In 2019 I had a great idea for a book.
I decided that I wanted to write this children's book that I felt didn’t exist. It was all based on my experiences with my oldest daughter, where people would always admire her hair and occasionally little kids would touch it. Also, I saw that there were not a lot of books for young children featuring babies of color. So I decided to pursue the journey to publish this idea.
I looked online at traditional publishing companies like Simon & Schuster and Penguin Random House, and I found that they were either not accepting submissions or that you needed an agent to work with them.
What is an agent? How do I even get started with submitting a book for publication? Is this even something I can do? How long will it take?
Ok. So, I Google something like “self-publish a children’s book”, because I didn’t want to deal with gatekeepers.
Then, in this world of SELF-publishing, I also run into this world of PUBLISHERS that are accepting submissions. In their case, they were more accepting. “Just go ahead and send it in”, and apparently they would publish my book.
I thought this was self-publishing, but there are publishers in this world too?? Yikes. And why are they even accepting submissions when others aren’t accepeting them at all? Are they actually even publishers?
And there were consultants, and classes, and blogs (like this one!)….waaaay too much confusing info.
I’m gonna do my best to break alll of this down. Depending on where you are in your book journey you may have found yourself in a similar place of confusion. You may be there now.
There are like a million ways to publish a book and more are being invented every single day. I’ll talk about it in the way that has made the most sense for me:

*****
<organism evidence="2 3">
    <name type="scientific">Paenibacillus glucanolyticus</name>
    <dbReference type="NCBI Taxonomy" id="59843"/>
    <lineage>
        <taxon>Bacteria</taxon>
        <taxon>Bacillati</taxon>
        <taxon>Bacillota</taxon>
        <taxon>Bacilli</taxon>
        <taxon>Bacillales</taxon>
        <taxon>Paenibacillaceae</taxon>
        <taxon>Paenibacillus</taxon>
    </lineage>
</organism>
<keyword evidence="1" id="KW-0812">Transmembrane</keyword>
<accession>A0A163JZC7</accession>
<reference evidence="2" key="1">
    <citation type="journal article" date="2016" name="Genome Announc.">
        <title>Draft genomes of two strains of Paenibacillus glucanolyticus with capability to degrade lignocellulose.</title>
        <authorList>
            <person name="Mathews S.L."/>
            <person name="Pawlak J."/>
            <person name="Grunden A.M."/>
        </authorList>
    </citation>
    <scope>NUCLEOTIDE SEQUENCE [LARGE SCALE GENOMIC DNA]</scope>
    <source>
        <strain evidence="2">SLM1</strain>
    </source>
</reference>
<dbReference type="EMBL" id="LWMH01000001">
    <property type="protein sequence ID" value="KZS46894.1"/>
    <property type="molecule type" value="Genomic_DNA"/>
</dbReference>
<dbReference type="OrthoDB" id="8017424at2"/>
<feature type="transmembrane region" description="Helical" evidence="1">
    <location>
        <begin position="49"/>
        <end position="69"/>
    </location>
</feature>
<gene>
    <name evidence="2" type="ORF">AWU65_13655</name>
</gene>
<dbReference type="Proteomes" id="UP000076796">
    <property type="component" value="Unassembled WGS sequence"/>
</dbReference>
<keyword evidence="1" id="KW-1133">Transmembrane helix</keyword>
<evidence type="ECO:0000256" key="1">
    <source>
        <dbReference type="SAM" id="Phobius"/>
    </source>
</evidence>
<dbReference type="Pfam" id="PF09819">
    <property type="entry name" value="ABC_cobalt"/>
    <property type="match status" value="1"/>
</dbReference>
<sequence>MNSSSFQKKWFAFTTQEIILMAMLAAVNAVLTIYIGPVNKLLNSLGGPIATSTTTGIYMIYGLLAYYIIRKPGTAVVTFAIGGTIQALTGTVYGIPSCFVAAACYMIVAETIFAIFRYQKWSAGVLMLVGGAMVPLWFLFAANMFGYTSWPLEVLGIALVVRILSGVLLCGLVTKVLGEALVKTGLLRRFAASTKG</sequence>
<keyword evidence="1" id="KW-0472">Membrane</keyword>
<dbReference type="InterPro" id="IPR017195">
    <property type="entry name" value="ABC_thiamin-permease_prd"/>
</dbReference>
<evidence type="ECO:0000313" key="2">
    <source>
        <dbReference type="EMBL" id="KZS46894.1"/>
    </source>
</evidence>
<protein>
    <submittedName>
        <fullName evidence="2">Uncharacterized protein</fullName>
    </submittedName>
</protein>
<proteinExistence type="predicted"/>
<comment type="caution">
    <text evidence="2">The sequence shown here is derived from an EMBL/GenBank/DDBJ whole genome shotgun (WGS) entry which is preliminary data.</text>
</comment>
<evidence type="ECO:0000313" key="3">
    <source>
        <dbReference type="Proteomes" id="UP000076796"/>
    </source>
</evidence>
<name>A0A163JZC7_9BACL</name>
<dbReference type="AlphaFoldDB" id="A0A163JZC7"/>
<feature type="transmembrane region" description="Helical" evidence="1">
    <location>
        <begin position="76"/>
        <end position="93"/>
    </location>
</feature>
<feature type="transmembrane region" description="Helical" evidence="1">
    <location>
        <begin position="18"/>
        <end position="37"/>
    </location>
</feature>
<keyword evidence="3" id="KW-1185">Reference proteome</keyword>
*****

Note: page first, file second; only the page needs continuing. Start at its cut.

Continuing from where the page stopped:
self-publishing with a hybrid publisher
self-publishing on your own.
Things that fall in the middle
Hopefully it also brings a little clarity for someone that is just figuring it out.
What is traditional publishing?
Let’s start here.
Most of the books that you will discover are traditionally published. There are basically five large publishing houses that own many of the smaller ones:
Penguin Random House
Simon & Schuster
Hachette Book Group, and
(Someone just acquired someone I think…that happens a lot. So at the time you’re reading this, the list may be different.)
In this traditional publishing world, you will usually be represented by a literary agent and they will shop your manuscript around until someone picks it up. This publisher usually pay you an advance (from what I’ve heard, usually somewhere between $3,000 - $10,000 for new authors) and they do most of the work for you.
The pros of traditional publishing:
the publisher does all of the work to manage the project and get the book published
you get paid some money up front
it's a pretty small learning curve
it’s typically a more respected route, if that kind of thing matters to you
The cons of traditional publishing:
you have no real control over when your book will be published